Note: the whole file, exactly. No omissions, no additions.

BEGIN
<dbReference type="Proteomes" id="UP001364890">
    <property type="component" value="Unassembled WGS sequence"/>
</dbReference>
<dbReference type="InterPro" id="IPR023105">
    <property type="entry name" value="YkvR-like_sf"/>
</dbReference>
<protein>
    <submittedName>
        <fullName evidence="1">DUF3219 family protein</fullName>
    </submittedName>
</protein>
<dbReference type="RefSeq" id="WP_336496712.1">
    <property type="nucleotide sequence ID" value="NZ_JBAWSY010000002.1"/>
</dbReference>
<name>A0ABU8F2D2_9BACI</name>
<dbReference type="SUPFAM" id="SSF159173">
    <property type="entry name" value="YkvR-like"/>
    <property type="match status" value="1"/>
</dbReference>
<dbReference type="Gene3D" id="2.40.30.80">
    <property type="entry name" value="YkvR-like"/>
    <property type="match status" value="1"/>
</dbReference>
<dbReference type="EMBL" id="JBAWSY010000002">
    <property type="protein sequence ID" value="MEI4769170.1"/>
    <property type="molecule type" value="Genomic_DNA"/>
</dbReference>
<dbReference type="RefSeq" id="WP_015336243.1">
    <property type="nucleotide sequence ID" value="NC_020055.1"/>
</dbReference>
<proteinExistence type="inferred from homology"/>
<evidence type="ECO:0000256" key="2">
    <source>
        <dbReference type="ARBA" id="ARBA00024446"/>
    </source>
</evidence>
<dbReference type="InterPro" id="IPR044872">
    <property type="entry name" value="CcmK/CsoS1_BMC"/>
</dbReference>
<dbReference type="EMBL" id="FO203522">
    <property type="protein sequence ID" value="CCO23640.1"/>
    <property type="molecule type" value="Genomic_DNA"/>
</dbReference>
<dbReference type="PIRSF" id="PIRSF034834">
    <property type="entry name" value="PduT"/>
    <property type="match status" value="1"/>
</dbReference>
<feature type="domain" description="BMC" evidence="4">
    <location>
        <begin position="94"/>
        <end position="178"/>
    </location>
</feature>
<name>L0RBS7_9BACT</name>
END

<dbReference type="Proteomes" id="UP001364890">
    <property type="component" value="Unassembled WGS sequence"/>
</dbReference>
<dbReference type="InterPro" id="IPR023105">
    <property type="entry name" value="YkvR-like_sf"/>
</dbReference>
<protein>
    <submittedName>
        <fullName evidence="1">DUF3219 family protein</fullName>
    </submittedName>
</protein>
<dbReference type="RefSeq" id="WP_336496712.1">
    <property type="nucleotide sequence ID" value="NZ_JBAWSY010000002.1"/>
</dbReference>
<name>A0ABU8F2D2_9BACI</name>
<dbReference type="SUPFAM" id="SSF159173">
    <property type="entry name" value="YkvR-like"/>
    <property type="match status" value="1"/>
</dbReference>
<dbReference type="Gene3D" id="2.40.30.80">
    <property type="entry name" value="YkvR-like"/>
    <property type="match status" value="1"/>
</dbReference>
<dbReference type="EMBL" id="JBAWSY010000002">
    <property type="protein sequence ID" value="MEI4769170.1"/>
    <property type="molecule type" value="Genomic_DNA"/>
</dbReference>
<dbReference type="RefSeq" id="WP_015336243.1">
    <property type="nucleotide sequence ID" value="NC_020055.1"/>
</dbReference>
<proteinExistence type="inferred from homology"/>
<evidence type="ECO:0000256" key="2">
    <source>
        <dbReference type="ARBA" id="ARBA00024446"/>
    </source>
</evidence>
<dbReference type="InterPro" id="IPR044872">
    <property type="entry name" value="CcmK/CsoS1_BMC"/>
</dbReference>
<dbReference type="EMBL" id="FO203522">
    <property type="protein sequence ID" value="CCO23640.1"/>
    <property type="molecule type" value="Genomic_DNA"/>
</dbReference>
<dbReference type="PIRSF" id="PIRSF034834">
    <property type="entry name" value="PduT"/>
    <property type="match status" value="1"/>
</dbReference>
<feature type="domain" description="BMC" evidence="4">
    <location>
        <begin position="94"/>
        <end position="178"/>
    </location>
</feature>
<name>L0RBS7_9BACT</name>